PUBLIC INFORMATION OFFICE JET PROPULSION LABORATORY CALIFORNIA INSTITUTE OF TECHNOLOGY NATIONAL AERONAUTICS AND SPACE ADMINISTRATION PASADENA, CALIF. 91109. TELEPHONE (818) 354-5011
The Galileo spacecraft is reaching the end of its interplanetary cruise sequences and will soon begin the first of two Jupiter approach sequences. The spacecraft is nine weeks away from probe entry and Jupiter orbit insertion on December 7, 1995.
The last Earth-to-Jupiter cruise sequence, EJ-10, which ends October 2, has seen a variety of engineering tests and preparations for Jupiter arrival. Recently this included demonstrations of one-star attitude determination and other preparations for ensuring the most robust spacecraft performance during the critical probe relay and Jupiter orbit insertion. Readouts from the magnetometer, the extreme ultraviolet instrument, and the dust detector continued throughout this period at a frequency of twice per week.
On September 18, the spacecraft switched to the use of the suppressed-carrier downlink, which allows all of Galileo's radio signal to be used for the telemetry data, boosting the effective data-rate performance. Suppressed carrier is now Galileo's standard downlink configuration.
Telemetry data showed on September 18 that the power-on reset detector in one of the two command and data system power converters had detected a power drop, which was later determined to be transient. Analysis of the cause and implications is still under way. This event did not cause any interruption of the ongoing cruise sequence, EJ-10.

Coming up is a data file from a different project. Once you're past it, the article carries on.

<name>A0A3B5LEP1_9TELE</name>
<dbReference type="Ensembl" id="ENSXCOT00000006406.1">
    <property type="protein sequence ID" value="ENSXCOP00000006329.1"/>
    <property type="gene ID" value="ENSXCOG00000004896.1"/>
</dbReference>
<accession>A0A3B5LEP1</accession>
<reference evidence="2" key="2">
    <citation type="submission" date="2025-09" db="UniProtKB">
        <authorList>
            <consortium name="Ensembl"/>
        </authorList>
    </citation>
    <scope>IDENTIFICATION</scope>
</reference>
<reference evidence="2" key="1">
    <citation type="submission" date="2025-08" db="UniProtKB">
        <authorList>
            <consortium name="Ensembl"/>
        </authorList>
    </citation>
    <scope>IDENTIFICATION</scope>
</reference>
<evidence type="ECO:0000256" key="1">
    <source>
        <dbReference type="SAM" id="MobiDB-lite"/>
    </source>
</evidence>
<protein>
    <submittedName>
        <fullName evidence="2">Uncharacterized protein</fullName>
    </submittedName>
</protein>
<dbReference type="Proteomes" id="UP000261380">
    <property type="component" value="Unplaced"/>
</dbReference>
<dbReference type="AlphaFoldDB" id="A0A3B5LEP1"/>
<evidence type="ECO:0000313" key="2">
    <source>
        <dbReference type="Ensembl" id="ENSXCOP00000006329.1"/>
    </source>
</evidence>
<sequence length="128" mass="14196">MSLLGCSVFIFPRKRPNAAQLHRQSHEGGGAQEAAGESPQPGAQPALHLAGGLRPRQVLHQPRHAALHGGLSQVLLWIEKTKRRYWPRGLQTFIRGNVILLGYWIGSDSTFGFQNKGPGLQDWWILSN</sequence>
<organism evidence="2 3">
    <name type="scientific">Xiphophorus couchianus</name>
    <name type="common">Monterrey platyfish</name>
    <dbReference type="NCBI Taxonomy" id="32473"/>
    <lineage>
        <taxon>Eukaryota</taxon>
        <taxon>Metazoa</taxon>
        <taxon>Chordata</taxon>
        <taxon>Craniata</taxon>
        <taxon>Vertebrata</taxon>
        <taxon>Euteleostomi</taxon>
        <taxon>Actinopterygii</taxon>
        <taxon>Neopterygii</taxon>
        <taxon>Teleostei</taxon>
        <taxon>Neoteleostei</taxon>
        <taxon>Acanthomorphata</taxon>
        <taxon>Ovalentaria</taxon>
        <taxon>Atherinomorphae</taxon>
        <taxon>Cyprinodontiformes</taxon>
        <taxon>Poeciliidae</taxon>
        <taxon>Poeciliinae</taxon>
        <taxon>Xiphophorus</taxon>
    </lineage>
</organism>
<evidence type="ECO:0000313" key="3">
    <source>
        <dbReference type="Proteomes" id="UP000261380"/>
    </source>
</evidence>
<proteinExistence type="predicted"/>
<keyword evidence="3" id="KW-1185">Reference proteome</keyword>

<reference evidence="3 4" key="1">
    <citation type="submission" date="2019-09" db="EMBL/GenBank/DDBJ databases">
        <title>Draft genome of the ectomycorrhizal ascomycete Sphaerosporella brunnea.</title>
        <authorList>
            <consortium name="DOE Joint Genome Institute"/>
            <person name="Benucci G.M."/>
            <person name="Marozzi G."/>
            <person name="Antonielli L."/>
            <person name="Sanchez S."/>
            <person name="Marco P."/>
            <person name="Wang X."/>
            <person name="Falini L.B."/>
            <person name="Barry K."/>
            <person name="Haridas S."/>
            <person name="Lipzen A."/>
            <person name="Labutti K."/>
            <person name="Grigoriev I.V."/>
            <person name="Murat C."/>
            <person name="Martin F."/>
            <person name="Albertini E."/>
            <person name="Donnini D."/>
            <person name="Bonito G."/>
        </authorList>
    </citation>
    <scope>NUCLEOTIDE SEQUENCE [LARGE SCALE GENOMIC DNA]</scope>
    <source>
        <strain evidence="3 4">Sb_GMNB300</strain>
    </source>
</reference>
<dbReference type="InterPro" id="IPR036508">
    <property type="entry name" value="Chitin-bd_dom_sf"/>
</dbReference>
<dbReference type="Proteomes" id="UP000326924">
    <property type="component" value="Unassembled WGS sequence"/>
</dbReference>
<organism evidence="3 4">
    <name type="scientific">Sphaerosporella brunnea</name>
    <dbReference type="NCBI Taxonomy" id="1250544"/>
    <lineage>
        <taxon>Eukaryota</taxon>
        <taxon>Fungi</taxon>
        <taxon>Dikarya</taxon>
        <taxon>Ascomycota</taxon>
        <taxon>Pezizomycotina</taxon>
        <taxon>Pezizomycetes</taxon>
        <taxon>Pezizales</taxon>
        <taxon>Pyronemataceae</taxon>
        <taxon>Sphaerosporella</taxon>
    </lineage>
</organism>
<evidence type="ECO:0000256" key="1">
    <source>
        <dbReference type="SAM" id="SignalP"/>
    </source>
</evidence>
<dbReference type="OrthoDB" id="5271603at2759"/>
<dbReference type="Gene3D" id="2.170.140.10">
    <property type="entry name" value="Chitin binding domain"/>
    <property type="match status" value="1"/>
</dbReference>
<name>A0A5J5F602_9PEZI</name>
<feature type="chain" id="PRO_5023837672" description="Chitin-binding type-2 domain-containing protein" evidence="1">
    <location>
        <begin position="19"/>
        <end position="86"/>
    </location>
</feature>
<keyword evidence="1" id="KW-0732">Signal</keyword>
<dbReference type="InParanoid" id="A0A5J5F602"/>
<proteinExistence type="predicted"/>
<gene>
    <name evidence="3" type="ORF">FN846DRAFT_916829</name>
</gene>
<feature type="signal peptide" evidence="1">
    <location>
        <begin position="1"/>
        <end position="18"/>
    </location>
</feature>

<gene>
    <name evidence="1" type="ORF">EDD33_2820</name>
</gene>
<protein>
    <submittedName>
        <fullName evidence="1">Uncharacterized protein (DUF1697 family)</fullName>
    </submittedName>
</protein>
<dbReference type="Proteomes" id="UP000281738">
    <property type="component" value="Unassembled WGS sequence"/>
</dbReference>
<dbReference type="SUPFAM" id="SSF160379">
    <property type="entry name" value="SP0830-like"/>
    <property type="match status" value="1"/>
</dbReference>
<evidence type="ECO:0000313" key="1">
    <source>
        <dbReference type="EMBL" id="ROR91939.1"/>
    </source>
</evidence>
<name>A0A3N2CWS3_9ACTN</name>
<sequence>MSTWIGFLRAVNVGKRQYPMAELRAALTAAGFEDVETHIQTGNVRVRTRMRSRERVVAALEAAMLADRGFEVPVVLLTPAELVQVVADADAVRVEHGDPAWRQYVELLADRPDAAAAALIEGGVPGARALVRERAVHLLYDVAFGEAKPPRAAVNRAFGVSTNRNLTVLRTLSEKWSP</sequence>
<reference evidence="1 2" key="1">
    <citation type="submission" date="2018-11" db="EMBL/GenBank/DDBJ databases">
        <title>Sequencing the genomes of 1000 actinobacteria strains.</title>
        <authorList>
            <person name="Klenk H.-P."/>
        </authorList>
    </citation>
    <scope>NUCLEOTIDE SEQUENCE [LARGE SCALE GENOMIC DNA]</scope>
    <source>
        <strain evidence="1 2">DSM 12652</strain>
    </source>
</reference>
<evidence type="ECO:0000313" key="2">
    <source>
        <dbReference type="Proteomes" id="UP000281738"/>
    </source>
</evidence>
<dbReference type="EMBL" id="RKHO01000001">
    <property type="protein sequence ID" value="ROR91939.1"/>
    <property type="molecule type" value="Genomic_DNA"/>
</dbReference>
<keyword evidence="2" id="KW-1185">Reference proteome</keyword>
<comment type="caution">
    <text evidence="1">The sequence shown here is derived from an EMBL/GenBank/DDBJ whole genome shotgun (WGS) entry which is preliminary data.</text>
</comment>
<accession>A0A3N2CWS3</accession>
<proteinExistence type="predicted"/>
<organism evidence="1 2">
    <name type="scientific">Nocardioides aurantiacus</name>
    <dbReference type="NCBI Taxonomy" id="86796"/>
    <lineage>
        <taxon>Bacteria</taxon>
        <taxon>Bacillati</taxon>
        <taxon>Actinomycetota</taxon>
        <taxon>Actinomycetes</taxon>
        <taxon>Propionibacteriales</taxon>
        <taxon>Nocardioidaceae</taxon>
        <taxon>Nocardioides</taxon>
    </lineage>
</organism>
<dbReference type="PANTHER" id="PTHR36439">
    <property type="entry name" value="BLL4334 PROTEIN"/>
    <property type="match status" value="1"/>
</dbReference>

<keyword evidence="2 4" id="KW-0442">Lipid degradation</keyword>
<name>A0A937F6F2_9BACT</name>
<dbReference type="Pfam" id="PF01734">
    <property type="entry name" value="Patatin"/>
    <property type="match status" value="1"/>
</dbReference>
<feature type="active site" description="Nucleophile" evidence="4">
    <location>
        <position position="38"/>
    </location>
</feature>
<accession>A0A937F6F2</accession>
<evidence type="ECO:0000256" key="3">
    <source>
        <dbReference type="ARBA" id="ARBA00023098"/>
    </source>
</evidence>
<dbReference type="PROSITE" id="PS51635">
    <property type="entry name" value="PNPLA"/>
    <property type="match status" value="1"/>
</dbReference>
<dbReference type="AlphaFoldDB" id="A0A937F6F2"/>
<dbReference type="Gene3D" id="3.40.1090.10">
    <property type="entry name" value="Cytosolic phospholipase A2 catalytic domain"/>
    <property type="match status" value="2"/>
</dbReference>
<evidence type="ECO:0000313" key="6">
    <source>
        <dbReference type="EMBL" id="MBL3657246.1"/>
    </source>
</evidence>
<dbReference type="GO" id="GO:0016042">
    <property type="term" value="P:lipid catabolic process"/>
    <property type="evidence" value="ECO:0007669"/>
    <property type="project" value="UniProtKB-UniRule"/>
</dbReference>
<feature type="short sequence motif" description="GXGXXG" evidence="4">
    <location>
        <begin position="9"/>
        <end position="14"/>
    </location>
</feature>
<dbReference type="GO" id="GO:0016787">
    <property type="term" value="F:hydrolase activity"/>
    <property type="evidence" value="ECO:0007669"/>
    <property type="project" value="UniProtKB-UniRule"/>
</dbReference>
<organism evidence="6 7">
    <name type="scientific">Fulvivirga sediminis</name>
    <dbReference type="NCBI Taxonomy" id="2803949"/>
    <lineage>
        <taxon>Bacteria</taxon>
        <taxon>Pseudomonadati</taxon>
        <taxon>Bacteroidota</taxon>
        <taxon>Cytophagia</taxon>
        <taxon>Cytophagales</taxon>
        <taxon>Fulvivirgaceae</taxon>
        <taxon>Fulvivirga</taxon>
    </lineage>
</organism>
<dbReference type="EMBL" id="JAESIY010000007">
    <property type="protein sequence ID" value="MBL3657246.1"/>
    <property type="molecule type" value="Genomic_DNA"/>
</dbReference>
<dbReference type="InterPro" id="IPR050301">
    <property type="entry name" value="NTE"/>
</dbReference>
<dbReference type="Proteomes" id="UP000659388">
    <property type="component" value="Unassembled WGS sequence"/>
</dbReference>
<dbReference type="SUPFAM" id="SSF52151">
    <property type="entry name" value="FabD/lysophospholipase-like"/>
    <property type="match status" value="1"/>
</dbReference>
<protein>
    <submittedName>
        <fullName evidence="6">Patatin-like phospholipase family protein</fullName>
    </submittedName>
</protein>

About two months ago, Galileo's dust detector observed the onset of the latest in a series of interplanetary dust storms that apparently began in mid-1994. This last storm was the most intense so far, reaching a peak of nearly 20,000 particle impacts per day, and may not have entirely abated. Recent counts are in the range of hundreds of particle impacts per day, still far above the previous interplanetary background of one every three days. A special series of dust measurements is planned for early October to intensely cover a 10-hour Jupiter-rotation period. These dust measurements are designed to search for any changes which may be related to Jupiter's rotation.
The spacecraft continues to operate normally, spinning at approximately 3 rpm and transmitting coded telemetry at 10 bits per second. It is now only 40.8 million kilometers (25.3 million miles) from Jupiter and 843 million kilometers (524 million miles) from Earth. Its speed around the Sun is 6.78 kilometers per second (about 15,000 miles per hour).